Washington Redskins and Houston Texans are intimately familiar with each other in advance of Sunday's matchup

The Washington Post's Eric Prisbell and Barry Svrluga talk about the first game between the Redskins and Houston Texans since 2006.
By Rick Maese
Washington Post Staff Writer
Wednesday, September 15, 2010; 7:40 PM

In his year away from football, Redskins Coach Mike Shanahan didn't really stay away from football. In fact, there was one team he made sure to watch on television every Sunday. On two occasions, he even went to watch the Houston Texans, where his son, Kyle, was offensive coordinator, in person last year.

The roots of the Redskins' and Texans' organizations are tightly entangled. A meticulous planner, Shanahan and his staff know the Texans' scheme and personnel as well as they do any team in the league, and they'll try to take advantage of that knowledge Sunday when the two teams meet at FedEx Field.

"Does it make it tougher? Yeah, it makes it tougher," said Texans Coach Gary Kubiak, a former student of Shanahan's. "But you just got to try to get your guys in the best position to be successful and play solid football. That's what we have to concentrate on."

Shanahan didn't have to twist any arms when he hired his son away from the Texans in January. Then he hired Richard Hightower, who was with Houston from 2006 to '08, to assist with the Redskins' special teams; Matt LaFleur, a Texans' offensive assistant the past two seasons, to coach Washington's quarterbacks; and Ray Wright, who was on Houston's strength and conditioning staff since 2002, to head the Redskins' department.

While each brought his own skills to Washington, they also brought a wealth of knowledge about Texans' players, playbook and tendencies. Publicly, Redskins' coaches downplayed any advantage that might give them, but they acknowledged that Kyle Shanahan could lend a hand to defensive coaches.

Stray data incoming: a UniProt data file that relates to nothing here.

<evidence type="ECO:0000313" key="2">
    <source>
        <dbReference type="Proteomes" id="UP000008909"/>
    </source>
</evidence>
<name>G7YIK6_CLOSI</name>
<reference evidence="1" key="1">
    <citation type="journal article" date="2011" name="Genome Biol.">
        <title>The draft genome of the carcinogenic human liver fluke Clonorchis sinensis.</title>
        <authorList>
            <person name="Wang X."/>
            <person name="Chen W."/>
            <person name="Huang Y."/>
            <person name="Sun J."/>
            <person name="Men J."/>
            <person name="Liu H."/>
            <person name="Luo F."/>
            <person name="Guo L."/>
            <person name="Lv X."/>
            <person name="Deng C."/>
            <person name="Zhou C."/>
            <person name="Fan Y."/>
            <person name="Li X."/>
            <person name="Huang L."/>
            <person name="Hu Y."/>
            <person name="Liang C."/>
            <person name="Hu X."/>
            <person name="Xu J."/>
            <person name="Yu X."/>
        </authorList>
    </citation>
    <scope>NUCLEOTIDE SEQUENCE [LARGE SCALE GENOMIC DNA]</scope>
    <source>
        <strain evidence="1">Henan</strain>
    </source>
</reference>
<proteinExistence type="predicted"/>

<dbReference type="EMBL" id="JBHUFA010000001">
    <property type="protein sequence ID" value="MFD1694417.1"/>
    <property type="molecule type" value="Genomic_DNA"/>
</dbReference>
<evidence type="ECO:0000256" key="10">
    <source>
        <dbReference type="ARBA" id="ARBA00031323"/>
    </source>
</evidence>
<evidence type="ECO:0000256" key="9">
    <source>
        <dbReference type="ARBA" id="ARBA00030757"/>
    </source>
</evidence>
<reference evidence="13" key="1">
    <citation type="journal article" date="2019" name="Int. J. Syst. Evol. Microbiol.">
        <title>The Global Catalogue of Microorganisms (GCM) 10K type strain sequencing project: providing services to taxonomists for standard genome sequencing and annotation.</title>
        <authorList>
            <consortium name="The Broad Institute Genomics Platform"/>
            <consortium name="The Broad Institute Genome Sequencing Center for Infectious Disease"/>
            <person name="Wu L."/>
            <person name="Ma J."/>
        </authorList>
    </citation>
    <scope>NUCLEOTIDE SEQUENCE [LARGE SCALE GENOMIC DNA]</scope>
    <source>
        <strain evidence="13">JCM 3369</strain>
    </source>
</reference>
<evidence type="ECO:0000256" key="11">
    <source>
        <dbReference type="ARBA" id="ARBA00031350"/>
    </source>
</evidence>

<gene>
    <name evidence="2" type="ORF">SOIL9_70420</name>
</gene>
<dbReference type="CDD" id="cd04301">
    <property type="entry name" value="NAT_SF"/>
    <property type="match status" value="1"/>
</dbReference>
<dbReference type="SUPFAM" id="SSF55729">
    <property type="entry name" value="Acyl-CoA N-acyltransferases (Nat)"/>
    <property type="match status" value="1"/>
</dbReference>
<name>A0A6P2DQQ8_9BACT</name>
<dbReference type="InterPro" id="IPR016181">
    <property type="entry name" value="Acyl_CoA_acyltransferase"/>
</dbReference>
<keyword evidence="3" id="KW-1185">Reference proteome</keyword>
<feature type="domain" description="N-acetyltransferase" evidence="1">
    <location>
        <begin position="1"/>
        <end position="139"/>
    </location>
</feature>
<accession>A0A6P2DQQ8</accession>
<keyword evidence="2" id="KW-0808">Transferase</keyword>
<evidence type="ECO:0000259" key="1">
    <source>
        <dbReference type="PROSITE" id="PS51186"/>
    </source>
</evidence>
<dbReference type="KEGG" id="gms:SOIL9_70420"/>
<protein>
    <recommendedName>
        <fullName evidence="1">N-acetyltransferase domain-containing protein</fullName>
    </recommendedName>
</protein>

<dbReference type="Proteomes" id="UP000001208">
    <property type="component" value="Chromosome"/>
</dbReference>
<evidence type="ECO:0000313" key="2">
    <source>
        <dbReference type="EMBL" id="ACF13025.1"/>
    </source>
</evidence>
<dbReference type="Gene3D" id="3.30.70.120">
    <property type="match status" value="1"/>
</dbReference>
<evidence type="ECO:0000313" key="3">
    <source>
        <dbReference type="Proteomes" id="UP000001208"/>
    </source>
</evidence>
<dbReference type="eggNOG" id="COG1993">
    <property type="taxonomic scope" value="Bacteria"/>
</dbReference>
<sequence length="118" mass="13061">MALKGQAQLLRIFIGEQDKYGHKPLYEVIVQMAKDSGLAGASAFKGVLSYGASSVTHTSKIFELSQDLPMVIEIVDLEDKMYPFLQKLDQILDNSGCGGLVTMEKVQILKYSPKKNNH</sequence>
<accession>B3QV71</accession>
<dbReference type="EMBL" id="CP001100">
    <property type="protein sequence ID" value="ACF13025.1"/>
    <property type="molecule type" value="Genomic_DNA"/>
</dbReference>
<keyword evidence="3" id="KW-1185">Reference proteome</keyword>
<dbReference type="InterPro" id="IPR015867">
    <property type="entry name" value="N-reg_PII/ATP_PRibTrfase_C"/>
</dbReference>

"A little," Kyle Shanahan conceded. "They pretty much know what they're doing though."

Kubiak played under Shanahan in Denver as John Elway's backup. When Kubiak's playing career ended, Shanahan hired him in San Francisco as a quarterbacks coach and then made him offensive coordinator in Denver - "when I had no business being one at a very young age," Kubiak said.

When Kubiak became head coach in Houston in 2006, he hired Kyle Shanahan as his receivers coach. Kyle Shanahan then served as the team's offensive coordinator the past two seasons, calling plays in 2009 for a unit that was ranked No. 4 in the league.

"We got inside knowledge of their scheme and their personnel," linebacker London Fletcher said. "So we'll definitely ask Kyle some questions."

Kubiak points out that Kyle Shanahan is well-versed in the Texans' defense as well. After all, that's the group he worked against every day in practice.

"He's going to have a good idea of what works against that defense," said quarterback Rex Grossman, who played for Houston last year. "It's kind of a mind game between [Kyle and] their defensive coordinator because they know each other so well. Bottom line is, it boils down to execution."

When the Redskins have the ball Sunday, the game very well could resemble a Texans 11-on-11 drill from last season. Kyle Shanahan has brought over the same basic offense, and Houston defensive coordinator Frank Bush is essentially relying on the same defensive packages.

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